About the Gun Violence Solutions Project

The UVA Gun Violence Solutions Project (GVSP) is a university-wide effort to develop, implement, and assess actionable solutions to reduce gun violence. The project is taking a holistic approach, beginning with developing and applying solutions at a local level in the Charlottesville region, while also exploring law and policy and the history and cultural factors that shape gun violence.

Localities like Charlottesville, with populations of less than 250,000, have traditionally received less attention in gun violence research and prevention.  We believe that the GVSP’s focus on localities of this size provides an opportunity for real change because

  • Smaller localities may have data on gun violence and other contributing factors that is not available nationally or at the state level; and
  • It may be easier to find willing partners and to build consensus in smaller localities;
  • It is easier to implement and assess interventions at a smaller scale.

The solutions developed in Charlottesville have the potential to be widely shared with other localities of similar size across Virginia and the nation.  This work may suggest ways for state and federal governments to help support regional approaches to gun violence solutions and to shape a national conversation on local solutions.

The project brings together UVA faculty, researchers, and students with community members and practitioners around three goals:

1) Local Solutions for Charlottesville/Albemarle

Collaborating with partners in the Charlottesville and Albemarle County community, and guided by the report of the Community Safety Working Group, the GVSP will

  • Support local agencies and partners in sharing and using data to help mitigate gun violence. Community partners, including the school systems and police, are willing to share data with each other but do not currently have a mechanism or the resources to do so. The GVSP is providing support, infrastructure, and expertise to help coordinate and establish mechanisms for data sharing among local agencies and researchers, as well as analytical assistance to use that data to develop and assess solutions. This work will be coordinated through the Equity Center.
  • Faculty and students in the School of Law’s State and Local Government Policy Clinic serve local officials and community organizations by developing and implementing plans to prevent and mitigate gun violence in Charlottesville and Albemarle. The Batten School will launch a policy clinic this fall so that Batten students can further support and collaborate on this important work.
  • The Equity Center is partnering with Charlottesville City Council, City of Promise, UVA’s Batten School of Leadership and Public Policy, and the Presidential Precinct to build upon an existing Youth Council program for middle school and high school students. Participants will be trained and mentored by educators and UVA students who will support them as they identify specific community needs around gun violence that they can act on.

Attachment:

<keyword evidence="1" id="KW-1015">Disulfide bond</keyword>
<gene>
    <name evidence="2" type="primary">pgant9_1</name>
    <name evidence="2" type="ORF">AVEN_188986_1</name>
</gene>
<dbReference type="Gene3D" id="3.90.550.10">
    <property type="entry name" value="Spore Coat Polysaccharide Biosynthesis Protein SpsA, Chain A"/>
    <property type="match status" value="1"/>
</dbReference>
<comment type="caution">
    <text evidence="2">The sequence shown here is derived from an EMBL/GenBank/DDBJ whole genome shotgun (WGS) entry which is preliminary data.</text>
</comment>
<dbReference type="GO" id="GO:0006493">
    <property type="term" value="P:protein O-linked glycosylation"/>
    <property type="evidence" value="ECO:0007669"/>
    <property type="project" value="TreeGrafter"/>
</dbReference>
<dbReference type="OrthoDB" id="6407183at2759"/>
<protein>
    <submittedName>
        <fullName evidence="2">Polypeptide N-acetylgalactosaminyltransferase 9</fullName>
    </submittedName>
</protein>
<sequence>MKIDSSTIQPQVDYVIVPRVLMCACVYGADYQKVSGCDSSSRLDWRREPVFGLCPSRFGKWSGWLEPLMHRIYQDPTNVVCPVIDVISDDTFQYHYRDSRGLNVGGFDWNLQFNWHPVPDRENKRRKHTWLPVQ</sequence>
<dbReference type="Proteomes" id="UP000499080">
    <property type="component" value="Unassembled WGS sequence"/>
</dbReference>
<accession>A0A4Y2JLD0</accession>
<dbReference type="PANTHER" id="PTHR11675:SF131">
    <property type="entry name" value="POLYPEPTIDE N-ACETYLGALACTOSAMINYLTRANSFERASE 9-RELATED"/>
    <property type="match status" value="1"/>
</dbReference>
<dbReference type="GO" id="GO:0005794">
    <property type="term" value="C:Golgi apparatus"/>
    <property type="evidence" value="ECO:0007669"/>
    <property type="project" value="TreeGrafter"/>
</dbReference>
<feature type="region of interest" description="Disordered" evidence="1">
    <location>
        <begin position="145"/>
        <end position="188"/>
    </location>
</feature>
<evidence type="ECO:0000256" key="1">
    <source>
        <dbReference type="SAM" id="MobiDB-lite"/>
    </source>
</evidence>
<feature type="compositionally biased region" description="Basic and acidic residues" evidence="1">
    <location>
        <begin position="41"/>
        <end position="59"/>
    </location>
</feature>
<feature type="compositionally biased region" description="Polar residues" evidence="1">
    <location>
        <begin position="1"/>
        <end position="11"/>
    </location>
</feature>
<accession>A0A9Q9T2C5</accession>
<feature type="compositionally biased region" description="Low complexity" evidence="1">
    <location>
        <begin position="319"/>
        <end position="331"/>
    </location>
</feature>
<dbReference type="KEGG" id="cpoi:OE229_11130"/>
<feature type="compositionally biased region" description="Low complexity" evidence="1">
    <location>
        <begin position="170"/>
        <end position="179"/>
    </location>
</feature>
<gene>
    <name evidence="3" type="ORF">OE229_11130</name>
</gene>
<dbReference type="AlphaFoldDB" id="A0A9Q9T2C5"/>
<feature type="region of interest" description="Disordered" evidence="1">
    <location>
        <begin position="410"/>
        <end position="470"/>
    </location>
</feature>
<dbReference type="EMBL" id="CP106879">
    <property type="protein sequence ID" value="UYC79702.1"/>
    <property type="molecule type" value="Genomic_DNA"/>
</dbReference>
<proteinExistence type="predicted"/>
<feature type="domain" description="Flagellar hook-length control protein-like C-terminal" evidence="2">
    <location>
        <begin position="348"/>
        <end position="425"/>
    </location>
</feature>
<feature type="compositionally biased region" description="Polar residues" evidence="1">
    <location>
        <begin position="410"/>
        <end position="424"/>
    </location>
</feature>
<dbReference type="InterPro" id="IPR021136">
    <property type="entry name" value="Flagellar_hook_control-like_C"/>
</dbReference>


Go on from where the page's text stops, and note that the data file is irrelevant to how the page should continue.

2) Exploring Solutions: Research and Education

  • With support from the GVSP, UVA faculty are developing and offering new undergraduate and graduate courses on the issue of gun violence, on topics ranging from culture and history to policy and practice.  In the 2024-25 academic year, the Batten School will offer a signature course for students across Grounds to explore many aspects of gun violence, including law and policy at the local, state, and national levels, as well as cultural and historical issues.
  • A pan-University faculty working group led by the Karsh Institute of Democracy brings together faculty who work on issues related to gun violence from all parts of the University, including Arts & Sciences, the Batten School, and the schools of Nursing, Law, and Medicine. They are developing research collaborations and interventions through a Spring 2024 workshop series for faculty and external experts. They have also funded nine projects across Grounds through a seed grants program for student and faculty research and activities. This work allows us to take a broader approach to the problem by exploring historical and cultural issues from a wide range of perspectives.

    3) Sharing Solutions

  • As the GSVP develops and assesses the interventions in the local area, a key part of its work will be to find ways to share those learnings directly with other localities and with policymakers, as well as through more traditional scholarly channels.
  • Beginning in July 2024, the GVSP will host its first fellow, journalist James Burnett, who is the founding editor and managing director of The Trace, a non-profit news organization that covers issues of gun violence across the United States. The fellowship will allow for Burnett’s participation in a range of UVA programming and will facilitate reporting focused on solutions to gun violence, including those that are being tried in smaller localities across the country, like Charlottesville.

The GVSP at UVA is a collaboration among the President, the Provost’s office, the School of Law, the Frank Batten School of Leadership and Public Policy, the College and Graduate School of Arts & Sciences, the Equity Center, the Karsh Institute of Democracy, and community partners.